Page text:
Thank you again to Beyond Blue for highlighting this very real issue of youth suicide.

Being exposed to suicide through TV shows, books, news and social media can be a useful and helpful way to understand suicide and start a conversation. But depending on your personal connection to the issue – or the way it’s portrayed – it can also be triggering, damaging or stigmatising.

It’s frightening when someone you care about is considering taking their own life. Youth suicide affects families every day in Australia; it’s the leading cause of death among young people. And while many young people have thoughts of suicide, only some of them think about it as the only option. Most don’t want to die; they’ve run out of ways to cope with their unbearable pain and all they can see ahead of them is hopelessness.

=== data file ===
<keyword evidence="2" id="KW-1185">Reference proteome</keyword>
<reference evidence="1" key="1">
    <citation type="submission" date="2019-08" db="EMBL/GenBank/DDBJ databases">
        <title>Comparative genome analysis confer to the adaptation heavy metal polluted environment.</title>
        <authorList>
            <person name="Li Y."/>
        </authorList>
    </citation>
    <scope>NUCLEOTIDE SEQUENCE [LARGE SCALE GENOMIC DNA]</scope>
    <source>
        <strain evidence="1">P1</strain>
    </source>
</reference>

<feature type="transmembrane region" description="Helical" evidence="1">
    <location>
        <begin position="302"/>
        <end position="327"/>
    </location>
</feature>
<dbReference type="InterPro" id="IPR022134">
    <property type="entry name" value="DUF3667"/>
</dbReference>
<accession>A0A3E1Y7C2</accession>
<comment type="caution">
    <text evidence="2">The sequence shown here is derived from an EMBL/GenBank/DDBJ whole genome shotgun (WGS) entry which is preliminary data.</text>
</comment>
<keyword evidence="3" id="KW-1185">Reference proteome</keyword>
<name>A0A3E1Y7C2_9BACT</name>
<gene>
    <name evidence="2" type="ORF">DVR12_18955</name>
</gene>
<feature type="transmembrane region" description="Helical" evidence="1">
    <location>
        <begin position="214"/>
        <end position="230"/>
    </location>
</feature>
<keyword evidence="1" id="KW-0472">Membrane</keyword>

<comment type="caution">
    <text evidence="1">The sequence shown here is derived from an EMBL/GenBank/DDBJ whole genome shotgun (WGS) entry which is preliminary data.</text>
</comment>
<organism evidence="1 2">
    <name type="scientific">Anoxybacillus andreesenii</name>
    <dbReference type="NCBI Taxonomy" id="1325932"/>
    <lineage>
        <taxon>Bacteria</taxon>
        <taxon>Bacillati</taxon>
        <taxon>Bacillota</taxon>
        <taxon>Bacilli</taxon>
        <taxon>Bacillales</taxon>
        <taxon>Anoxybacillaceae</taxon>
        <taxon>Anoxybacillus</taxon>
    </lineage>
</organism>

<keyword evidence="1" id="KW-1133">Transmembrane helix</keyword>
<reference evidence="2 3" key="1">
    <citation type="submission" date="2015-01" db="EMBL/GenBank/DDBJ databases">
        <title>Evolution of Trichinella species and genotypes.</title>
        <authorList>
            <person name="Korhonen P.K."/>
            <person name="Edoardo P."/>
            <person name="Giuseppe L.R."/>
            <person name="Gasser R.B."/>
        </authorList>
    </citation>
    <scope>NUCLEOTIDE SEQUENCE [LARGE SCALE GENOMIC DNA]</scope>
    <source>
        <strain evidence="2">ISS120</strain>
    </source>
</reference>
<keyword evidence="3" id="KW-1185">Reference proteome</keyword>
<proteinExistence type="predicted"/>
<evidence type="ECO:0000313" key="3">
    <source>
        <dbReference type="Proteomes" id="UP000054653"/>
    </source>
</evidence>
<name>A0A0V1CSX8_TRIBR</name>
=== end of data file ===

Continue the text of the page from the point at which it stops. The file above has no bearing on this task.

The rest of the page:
Suicide prevention starts with recognising the warning signs and taking them seriously. Talking to someone about what’s going on in a calm and straightforward way and encouraging them to seek professional support can help them to manage their distress and get through the crisis.

For tips and advice on how to start a conversation and what to look out for and say if you’re concerned about a young person, visit:

Don’t be afraid to ask direct questions about suicide. You can’t ‘put the idea of suicide’ in someone’s head by talking about it.

Romana x